Three police officers were killed in November last year when up to 50 armed gunmen attacked the Pirime Police Station near Wamena, an isolated Papuan highland town with a population of around 10,000.

Abbott, during his visit to Indonesia in September -- his first official trip since taking office and only days after the tragic asylum drownings -- managed an agreement in principle for closer asylum seeker and people smuggler cooperation.

Yudhoyono announced greater bilateral cooperation with Australia to tackle people smuggling, reversing a policy based on regional multinational talks.

In return, Abbott said Australia would keep a careful watch on protesters in Australia agitating for independence of the Indonesia's Papuan territories.

Australia maintains "total respect for Indonesia's sovereignty, a total respect for Indonesia's territorial integrity," Abbott said.

"The government of Australia takes a very dim view ... of anyone seeking to use our country as a platform for grandstanding against Indonesia. We will do everything that we possibly can to discourage this and prevent this," he said.


Related Links
Bringing Order To A World Of Disasters
A world of storm and tempest
When the Earth Quakes

Comment on this article via your Facebook, Yahoo, AOL, Hotmail login.

Share this article via these popular social media networks DiggDigg RedditReddit GoogleGoogle

Memory Foam Mattress Review
Newsletters :: SpaceDaily :: SpaceWar :: TerraDaily :: Energy Daily
XML Feeds :: Space News :: Earth News :: War News :: Solar Energy News

China sends rescuers to Philippines after criticism over aid
Beijing (AFP) Nov 20, 2013
China was Wednesday sending an emergency response crew to the Philippines nearly two weeks after super typhoon Haiyan wreaked devastation, following staunch criticism over meagre assistance from the world's second largest economy. Foreign ministry spokesman Hong Lei said in a statement that the first batch of Chinese Red Cross relief workers will depart for the Philippines on Wednesday, and ... read more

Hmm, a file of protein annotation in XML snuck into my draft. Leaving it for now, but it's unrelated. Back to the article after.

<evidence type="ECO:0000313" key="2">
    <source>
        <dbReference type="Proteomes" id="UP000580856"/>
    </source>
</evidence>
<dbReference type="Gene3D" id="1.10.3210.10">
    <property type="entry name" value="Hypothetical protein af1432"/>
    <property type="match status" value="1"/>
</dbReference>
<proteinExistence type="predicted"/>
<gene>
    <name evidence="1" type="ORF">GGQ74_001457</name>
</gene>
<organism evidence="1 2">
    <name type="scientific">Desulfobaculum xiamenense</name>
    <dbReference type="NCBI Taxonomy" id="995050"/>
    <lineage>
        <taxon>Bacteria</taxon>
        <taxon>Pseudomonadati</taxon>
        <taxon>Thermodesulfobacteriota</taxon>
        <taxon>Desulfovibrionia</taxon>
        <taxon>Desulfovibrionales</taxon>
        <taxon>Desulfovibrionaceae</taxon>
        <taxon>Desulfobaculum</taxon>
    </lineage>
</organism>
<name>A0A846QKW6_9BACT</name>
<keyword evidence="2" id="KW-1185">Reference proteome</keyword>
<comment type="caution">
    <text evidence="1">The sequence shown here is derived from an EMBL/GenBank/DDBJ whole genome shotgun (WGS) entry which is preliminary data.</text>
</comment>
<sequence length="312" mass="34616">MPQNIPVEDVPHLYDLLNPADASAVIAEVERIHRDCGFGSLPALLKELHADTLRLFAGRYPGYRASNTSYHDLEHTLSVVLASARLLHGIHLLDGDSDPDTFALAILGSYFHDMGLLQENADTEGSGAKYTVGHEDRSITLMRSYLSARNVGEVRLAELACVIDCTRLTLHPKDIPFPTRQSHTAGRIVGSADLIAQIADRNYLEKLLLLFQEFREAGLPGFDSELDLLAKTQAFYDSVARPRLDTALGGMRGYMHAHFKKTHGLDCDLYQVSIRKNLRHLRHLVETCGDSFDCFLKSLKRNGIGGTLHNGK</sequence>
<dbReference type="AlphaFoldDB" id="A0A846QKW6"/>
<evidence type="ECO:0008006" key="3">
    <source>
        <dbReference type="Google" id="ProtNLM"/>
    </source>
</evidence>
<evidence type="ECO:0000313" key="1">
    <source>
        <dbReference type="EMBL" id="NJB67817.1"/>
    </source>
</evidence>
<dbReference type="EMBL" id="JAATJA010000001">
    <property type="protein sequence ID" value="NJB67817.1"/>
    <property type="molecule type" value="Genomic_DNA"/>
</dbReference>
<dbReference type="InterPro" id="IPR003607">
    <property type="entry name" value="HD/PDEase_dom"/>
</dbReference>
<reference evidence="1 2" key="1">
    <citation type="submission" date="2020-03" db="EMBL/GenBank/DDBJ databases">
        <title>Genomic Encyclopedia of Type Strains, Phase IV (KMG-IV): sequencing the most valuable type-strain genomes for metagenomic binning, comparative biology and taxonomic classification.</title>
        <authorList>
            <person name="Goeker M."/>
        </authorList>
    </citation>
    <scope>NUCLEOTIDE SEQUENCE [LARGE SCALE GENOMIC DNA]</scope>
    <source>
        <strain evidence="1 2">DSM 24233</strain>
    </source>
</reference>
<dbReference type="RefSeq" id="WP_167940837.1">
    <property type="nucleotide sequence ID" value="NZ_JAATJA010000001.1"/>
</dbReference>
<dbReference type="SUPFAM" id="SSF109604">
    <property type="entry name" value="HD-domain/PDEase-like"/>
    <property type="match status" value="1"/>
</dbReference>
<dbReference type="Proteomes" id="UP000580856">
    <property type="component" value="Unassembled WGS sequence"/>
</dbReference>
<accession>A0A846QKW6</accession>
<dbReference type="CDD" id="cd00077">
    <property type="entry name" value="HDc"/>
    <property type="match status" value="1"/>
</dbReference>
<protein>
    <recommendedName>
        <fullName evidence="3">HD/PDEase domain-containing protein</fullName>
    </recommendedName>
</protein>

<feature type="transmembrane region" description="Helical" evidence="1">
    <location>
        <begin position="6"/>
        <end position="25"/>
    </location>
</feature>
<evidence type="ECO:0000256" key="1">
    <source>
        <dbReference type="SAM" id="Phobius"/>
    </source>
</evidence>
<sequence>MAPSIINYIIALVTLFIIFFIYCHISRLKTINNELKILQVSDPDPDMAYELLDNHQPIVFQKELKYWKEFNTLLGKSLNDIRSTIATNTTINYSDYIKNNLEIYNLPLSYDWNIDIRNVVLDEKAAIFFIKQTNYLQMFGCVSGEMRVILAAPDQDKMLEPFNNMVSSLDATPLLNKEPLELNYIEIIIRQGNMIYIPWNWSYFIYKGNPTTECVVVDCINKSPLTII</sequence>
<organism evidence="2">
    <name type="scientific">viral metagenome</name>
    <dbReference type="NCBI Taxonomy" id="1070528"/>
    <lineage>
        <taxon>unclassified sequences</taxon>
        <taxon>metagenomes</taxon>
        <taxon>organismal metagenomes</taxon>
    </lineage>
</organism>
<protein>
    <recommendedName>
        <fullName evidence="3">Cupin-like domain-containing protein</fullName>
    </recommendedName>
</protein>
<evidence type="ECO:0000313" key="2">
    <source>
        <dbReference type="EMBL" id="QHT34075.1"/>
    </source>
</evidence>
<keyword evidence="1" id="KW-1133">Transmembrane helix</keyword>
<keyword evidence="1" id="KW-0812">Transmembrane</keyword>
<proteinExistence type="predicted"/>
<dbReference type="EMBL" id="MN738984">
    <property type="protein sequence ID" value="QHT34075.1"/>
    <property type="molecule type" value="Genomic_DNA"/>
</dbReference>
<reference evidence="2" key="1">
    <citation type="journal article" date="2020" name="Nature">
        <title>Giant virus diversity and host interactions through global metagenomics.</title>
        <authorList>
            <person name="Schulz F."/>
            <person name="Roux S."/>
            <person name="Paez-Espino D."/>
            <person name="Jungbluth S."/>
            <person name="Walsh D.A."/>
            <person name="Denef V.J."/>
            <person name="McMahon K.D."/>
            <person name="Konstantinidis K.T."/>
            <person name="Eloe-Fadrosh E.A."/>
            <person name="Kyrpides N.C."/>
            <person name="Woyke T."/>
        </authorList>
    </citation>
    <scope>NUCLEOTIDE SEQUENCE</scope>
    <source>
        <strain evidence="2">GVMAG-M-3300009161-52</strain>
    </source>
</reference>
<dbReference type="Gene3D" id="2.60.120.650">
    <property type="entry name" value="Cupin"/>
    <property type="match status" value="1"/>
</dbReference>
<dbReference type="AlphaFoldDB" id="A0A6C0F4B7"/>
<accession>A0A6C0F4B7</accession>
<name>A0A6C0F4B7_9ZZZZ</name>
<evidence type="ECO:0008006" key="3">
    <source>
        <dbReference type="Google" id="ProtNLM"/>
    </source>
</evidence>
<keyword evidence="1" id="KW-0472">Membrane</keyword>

Blow-up hospitals help Philippine typhoon effort

Australia-Indonesia relations dip further amid spying row

Grisly race to identify the Philippines' typhoon dead

China sends rescuers to Philippines after criticism over aid

Raytheon awarded US Navy contract for radar production

UNH scientists document, quantify deep-space radiation hazards

Bayanat Airports And Lockheed To Deploy Windtracer Lidar In Middle East

Czech gold deposits make foreign prospectors drool

Fishermen adrift after typhoon takes livelihood

Respiratory disorder in the ocean

Aqua-Spark fund dives into fish farming future

Ocean acidification: Hard to digest

Russia frees three more Greenpeace crewmembers

Putin says Greenpeace had 'noble' motives as more crew freed

Underwater 'tree rings'

Could volcanoes be causing Antarctic ice loss?

Romania moves to allow EU citizens to buy farmland

Chinese farms torture angora rabbits for fur: PETA

Farmers' blockade of Paris ends after fireman killed

Coconut farmers face ruin after Philippine typhoon

China hospital ship heads for typhoon-hit Philippines

Heavy rains force closure of Dubai Airshow, UAE schools

Search for victims as Sardinia floods leave 18 dead

Philippines counts the cost of Typhoon Haiyan

Somalia troops boosted as al-Shabaab fights on

Chinese candidate a Shanghai surprise in Mali polls

Nigerian troops claim nine Boko Haram members killed

Algeria only NAfrica state to block rights visits: HRW

Ancient, modern DNA tell story of first humans in the Americas

DNA of early hominid found to include 'mystery' early genes

China one-child law change small but crucial: experts

Dogs likely originated in Europe more than 18,000 years ago

The content herein, unless otherwise known to be public domain, are Copyright 1995-2014 - Space Media Network. AFP, UPI and IANS news wire stories are copyright Agence France-Presse, United Press International and Indo-Asia News Service. ESA Portal Reports are copyright European Space Agency. All NASA sourced material is public domain. Additional copyrights may apply in whole or part to other bona fide parties. Advertising does not imply endorsement,agreement or approval of any opinions, statements or information provided by Space Media Network on any Web page published or hosted by Space Media Network. Privacy Statement